Journal Article

Shifting the Center: Yakṣas on the Margins of Contemporary Practice

A. Whitney Sanford

in Journal of the American Academy of Religion

Published on behalf of American Academy of Religion

Volume 73, issue 1, pages 89-110
Published in print March 2005 | ISSN: 0002-7189
Published online March 2005 | e-ISSN: 1477-4585 | DOI: http://dx.doi.org/10.1093/jaarel/lfi005
Shifting the Center: Yakṣas on the Margins of Contemporary Practice

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Contemporary Braj practice regarding yakṣa worship invites us to reconsider notions of the interaction between the hegemonic Krishna-Gopal complex and the local traditions absorbed into this tradition. Practices comprising the nāga-yakṣa-Balarāma continuum offer a counterpoint to the pastoral Krishna tradition that became dominant in the sixteenth century. Yakṣas present an interesting test case, because, in contrast to Balarāma-Śeṣa, they were not absorbed into Vaiṣṇavism. Scholars and Vaiṣṇava Brahmins have consistently privileged the pastoral Krishna as the center of the circle. However, attention to yakṣa practices offers a re-visioning of the center-periphery image that has dominated Braj thought and necessitates a re-conceptualization of the relationships between these traditions. This article focuses our attention on contemporary yakṣa worship to re-map the landscape to reflect these multiple circles. These multiple circles will more accurately represent the dialectical and mutually interdependent relationships between the different traditions in Braj.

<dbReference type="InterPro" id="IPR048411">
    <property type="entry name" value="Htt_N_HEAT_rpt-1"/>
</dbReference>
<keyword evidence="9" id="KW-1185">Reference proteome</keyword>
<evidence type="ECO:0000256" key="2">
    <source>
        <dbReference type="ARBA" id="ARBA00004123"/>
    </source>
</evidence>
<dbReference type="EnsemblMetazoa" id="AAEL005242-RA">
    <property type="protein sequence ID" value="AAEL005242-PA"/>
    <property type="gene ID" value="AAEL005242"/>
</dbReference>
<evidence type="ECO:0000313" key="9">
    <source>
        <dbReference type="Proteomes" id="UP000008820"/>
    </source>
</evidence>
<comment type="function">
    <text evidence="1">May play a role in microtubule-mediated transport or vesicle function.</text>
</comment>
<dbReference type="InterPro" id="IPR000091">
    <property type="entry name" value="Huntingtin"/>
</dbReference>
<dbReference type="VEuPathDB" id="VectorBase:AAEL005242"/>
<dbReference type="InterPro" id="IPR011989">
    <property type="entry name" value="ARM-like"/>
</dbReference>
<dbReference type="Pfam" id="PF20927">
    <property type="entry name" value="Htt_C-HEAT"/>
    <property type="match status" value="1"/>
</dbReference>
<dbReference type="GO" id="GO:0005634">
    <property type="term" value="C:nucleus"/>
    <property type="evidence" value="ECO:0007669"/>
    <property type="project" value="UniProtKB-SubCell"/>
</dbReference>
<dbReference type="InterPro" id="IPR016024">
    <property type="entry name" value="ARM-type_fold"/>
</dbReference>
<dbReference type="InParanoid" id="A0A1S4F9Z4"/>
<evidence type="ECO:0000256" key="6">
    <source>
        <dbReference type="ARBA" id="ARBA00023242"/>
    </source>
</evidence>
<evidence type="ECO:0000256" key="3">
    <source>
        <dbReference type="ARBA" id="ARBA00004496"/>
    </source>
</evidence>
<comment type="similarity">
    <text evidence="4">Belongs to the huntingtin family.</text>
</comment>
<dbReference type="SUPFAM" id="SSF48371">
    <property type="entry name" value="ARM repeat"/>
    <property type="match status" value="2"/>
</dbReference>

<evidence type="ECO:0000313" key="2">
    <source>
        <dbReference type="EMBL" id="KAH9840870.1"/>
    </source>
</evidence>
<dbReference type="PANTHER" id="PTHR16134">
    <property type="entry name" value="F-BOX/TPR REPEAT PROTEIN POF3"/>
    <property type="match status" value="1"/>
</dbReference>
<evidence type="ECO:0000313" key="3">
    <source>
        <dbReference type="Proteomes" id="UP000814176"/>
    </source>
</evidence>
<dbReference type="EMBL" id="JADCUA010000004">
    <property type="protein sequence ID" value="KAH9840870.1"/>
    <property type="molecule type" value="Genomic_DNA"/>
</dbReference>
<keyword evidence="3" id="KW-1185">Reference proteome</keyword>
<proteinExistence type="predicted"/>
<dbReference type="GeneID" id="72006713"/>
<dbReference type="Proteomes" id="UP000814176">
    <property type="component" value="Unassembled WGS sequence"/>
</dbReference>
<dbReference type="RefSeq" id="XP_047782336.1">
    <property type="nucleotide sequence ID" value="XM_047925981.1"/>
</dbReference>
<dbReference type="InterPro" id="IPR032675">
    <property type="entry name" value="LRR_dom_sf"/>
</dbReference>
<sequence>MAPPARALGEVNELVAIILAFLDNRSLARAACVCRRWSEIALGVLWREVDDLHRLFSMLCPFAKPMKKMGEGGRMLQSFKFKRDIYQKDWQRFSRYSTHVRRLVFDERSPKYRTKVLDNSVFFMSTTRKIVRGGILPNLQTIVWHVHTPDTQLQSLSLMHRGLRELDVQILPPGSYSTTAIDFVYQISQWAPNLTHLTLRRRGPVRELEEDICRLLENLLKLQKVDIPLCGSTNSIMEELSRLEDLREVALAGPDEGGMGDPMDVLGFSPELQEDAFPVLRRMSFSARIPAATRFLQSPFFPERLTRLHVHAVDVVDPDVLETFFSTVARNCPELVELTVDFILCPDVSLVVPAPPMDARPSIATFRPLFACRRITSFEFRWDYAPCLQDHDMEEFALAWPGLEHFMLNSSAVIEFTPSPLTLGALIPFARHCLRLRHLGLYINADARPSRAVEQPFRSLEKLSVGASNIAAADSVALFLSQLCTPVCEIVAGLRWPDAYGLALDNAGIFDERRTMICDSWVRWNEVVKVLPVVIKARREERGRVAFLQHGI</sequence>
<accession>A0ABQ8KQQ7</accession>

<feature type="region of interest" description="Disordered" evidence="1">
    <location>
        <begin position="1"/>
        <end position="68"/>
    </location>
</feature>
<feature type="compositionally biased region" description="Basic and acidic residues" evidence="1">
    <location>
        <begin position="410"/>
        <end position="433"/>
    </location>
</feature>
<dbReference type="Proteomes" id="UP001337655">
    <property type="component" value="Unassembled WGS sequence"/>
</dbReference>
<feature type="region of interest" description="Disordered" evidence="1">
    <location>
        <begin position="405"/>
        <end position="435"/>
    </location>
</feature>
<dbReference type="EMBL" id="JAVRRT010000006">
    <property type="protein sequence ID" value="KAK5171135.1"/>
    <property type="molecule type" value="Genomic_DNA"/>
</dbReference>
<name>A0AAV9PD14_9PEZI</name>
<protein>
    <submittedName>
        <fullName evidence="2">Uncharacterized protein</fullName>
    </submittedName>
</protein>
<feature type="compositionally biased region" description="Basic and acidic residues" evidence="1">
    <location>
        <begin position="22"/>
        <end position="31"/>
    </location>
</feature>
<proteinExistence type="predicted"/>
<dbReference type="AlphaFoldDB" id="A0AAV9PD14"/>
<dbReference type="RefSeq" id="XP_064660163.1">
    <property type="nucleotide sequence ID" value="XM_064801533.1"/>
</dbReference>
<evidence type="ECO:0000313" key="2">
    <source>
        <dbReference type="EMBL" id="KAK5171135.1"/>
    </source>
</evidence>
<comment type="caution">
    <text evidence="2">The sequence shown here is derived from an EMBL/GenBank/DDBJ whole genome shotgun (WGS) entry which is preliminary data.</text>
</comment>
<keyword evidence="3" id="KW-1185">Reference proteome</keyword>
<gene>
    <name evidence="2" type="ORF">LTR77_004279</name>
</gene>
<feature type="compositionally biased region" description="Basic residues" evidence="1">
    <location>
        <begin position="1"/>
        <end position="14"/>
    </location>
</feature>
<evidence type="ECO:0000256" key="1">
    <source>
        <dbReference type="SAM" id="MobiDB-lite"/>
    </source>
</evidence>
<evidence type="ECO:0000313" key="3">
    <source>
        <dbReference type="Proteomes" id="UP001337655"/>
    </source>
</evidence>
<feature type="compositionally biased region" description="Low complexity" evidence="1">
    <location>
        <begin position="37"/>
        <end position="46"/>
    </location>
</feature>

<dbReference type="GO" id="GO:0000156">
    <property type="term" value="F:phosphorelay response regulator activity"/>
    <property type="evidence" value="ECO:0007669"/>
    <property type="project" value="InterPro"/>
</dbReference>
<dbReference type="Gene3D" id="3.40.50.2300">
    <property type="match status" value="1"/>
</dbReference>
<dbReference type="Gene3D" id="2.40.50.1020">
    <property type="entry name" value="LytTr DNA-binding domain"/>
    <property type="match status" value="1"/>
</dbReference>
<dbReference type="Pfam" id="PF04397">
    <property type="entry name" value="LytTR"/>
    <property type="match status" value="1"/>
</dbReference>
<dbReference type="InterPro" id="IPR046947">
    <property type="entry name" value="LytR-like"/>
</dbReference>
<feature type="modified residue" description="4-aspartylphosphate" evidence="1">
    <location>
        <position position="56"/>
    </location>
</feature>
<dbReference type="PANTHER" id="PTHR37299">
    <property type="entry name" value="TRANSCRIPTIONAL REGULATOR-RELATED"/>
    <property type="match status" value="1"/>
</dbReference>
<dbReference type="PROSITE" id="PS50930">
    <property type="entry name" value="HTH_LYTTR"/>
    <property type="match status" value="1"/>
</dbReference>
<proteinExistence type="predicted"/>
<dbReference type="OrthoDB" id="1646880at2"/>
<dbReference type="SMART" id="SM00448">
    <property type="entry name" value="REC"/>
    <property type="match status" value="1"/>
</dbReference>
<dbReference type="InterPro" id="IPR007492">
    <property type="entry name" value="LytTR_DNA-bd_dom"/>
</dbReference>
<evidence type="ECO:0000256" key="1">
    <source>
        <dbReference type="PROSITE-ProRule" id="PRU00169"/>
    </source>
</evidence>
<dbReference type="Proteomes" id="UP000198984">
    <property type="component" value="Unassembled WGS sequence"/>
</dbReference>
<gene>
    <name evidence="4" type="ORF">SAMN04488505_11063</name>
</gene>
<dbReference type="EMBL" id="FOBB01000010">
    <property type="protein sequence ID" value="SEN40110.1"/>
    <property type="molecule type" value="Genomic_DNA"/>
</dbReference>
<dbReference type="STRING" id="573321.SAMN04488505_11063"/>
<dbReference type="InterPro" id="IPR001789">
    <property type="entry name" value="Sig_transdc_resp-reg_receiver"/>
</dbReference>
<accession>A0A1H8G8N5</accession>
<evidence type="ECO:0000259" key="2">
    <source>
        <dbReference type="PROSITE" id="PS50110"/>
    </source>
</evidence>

Journal Article.  0 words. 

Subjects: Religious Studies

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